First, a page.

Innovation gives the excluded access to Christ

Published June 15, 2011

The Rev. Beth Fellinger, senior pastor of Destination Church, a church plant in St. Thomas, Ont., baptizes a new Christian in her hot tub.

Warning delegates to a conference on church planting that “we cannot sacrifice the next generation on the altar of our preferences,” the Rev. Beth Fellinger said that new approaches to church are giving access to the whole gospel of grace to people who otherwise would remain ignorant of it. “I would term these people ‘ignostic’ rather than agnostic. They don’t have access to all the facts and until they do they can’t make a choice,” said Fellinger, senior pastor at Destination Church, a new plant in St. Thomas, Ont.

Rev. Fellinger was a keynote speaker at the Vital Church Planting conference held in Toronto May 31 to June 2.

Borrowing the term “disruptive innovation,” a phrase coined in 2003 and widely used in the business and health-care sectors, she said that new forms of church that go beyond existing norms allow whole new populations to access services formerly open to restricted groups. “Cellphones and laptops are examples of disruptive innovation. These were historically accessible only to those with lots of money or skills, and now we can never go back.”

Also disruptively innovative are the burgeoning customized church planting, which, like Destination, are springing up around the country to meet the needs of the un- and the de-churched in a “one size does NOT fit all manner” (illustrated by Fellinger with an apt stage prop–an assortment of shoes of every shape, size and state of repair.

“Our churches are like these shoes. They all have the designation ‘church,’ with Christ in the middle, but they may look very different from each other, and that’s okay,” she said, adding that many need major reconstruction or outright replacement. “Sometimes we churches get too comfortable with what we have. You have to think outside the parameters of what is normal for you.”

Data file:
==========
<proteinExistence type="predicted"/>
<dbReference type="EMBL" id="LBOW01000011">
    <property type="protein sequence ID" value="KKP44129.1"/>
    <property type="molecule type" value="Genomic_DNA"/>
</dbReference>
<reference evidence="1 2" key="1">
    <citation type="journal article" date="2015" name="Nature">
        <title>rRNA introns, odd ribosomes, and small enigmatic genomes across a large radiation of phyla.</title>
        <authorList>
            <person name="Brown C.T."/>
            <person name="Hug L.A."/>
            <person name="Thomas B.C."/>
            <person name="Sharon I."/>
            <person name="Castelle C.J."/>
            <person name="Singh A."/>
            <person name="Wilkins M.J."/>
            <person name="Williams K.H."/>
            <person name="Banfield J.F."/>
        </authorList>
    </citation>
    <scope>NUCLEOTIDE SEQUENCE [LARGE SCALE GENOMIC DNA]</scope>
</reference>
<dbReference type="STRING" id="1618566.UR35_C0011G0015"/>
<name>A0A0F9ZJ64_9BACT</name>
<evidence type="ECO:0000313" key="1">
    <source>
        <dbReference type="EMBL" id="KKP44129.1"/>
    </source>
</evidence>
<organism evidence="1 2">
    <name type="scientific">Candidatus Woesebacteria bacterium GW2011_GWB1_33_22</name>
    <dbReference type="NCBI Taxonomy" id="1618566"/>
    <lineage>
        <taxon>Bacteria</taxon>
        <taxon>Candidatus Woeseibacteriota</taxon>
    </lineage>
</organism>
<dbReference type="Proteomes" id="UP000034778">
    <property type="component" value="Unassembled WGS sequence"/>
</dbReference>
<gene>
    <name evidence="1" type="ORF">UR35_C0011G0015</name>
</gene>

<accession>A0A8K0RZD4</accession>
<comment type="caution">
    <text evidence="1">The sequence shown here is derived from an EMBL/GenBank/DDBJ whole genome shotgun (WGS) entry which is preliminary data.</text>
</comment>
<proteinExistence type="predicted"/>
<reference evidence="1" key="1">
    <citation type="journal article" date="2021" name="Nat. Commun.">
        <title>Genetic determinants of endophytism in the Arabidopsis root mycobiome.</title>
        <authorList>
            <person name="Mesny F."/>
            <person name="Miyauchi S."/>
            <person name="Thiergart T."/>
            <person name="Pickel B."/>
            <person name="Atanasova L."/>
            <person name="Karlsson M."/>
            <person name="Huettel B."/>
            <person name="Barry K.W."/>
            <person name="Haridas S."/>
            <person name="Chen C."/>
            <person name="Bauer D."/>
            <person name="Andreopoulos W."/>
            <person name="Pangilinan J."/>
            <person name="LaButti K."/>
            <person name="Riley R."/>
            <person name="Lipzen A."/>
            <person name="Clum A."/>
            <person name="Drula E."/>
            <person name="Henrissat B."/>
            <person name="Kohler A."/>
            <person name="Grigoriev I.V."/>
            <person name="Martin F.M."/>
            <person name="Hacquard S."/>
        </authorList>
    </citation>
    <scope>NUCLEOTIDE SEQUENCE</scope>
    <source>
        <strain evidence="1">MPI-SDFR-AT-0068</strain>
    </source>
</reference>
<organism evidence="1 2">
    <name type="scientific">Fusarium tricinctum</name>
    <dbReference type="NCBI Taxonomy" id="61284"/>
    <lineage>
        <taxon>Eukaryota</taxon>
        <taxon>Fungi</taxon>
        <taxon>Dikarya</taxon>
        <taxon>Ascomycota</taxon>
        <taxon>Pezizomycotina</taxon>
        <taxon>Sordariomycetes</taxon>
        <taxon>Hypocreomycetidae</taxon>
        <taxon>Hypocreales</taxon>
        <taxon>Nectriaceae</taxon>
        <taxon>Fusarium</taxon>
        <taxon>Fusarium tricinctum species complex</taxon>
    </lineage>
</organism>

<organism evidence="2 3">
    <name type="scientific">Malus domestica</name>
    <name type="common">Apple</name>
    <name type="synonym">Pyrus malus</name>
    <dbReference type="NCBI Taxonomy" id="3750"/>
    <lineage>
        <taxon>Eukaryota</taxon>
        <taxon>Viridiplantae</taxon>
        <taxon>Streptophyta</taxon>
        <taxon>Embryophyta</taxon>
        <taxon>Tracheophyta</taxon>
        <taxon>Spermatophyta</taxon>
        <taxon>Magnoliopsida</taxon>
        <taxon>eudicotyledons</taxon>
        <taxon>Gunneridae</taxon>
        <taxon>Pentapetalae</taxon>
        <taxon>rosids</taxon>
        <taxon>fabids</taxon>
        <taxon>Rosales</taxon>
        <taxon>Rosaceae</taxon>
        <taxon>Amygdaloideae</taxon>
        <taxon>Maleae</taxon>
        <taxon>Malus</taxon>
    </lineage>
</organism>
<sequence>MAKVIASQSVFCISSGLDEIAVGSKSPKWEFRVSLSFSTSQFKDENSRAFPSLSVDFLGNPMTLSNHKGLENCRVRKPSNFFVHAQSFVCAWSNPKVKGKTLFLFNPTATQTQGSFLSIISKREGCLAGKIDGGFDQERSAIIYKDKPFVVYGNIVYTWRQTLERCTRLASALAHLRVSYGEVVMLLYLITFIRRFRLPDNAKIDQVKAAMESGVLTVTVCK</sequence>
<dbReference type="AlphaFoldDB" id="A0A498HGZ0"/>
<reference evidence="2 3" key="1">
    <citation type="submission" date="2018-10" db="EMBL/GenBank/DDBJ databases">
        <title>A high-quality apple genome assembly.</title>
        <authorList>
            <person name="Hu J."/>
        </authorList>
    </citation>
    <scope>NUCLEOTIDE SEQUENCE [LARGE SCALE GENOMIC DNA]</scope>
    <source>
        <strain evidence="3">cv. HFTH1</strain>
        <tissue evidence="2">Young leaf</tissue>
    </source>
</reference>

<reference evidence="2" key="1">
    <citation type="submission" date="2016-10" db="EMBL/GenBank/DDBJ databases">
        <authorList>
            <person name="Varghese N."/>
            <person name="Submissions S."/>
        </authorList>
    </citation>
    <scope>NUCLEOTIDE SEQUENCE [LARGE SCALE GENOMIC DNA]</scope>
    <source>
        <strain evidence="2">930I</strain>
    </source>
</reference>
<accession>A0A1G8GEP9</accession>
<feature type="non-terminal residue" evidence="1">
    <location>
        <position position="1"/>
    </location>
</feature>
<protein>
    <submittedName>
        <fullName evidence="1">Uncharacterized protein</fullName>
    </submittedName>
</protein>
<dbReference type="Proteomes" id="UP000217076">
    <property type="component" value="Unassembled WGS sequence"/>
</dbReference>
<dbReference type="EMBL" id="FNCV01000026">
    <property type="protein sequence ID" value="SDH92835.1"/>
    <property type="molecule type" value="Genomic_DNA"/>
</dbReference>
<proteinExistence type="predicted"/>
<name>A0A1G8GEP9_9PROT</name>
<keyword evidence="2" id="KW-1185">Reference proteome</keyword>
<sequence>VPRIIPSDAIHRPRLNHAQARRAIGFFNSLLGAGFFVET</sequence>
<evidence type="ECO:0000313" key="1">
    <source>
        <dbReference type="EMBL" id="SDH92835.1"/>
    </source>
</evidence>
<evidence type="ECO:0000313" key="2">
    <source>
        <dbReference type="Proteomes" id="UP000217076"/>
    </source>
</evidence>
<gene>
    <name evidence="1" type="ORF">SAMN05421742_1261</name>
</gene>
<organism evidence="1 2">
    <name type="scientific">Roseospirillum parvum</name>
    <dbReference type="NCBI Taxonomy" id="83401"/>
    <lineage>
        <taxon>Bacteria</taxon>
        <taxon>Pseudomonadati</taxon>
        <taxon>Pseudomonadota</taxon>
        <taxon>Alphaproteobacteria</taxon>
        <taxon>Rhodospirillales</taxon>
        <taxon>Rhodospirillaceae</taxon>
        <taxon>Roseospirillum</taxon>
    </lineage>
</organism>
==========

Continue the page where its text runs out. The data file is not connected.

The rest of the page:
Destination started with a core team of 17 and now stands at more than 200 members, two-thirds of whom are under age 27. “We held our first service at the end of January and we’ve now completed 34 services,” Fellinger said. “We have business people and social assistance people and single moms sharing meals together, and 60 per cent of our members come from outside the church community. “It’s been an incredible journey and it makes me want to get up in the morning, which can be a rare thing sometimes if you’ve been in the ministry for a while,” she said.

New church plants, she added, “allow a whole new population of people to access Jesus Christ who might not otherwise have had the opportunity because we restrict access to those who belong, believe and act as we do. We’ve so been tied to our structures for so long that we forgot to think for ourselves what it looks like from the other side.”


  • Diana Swift

    Diana Swift is an award-winning writer and editor with 30 years’ experience in newspaper and magazine editing and production. In January 2011, she joined the Anglican Journal as a contributing editor.

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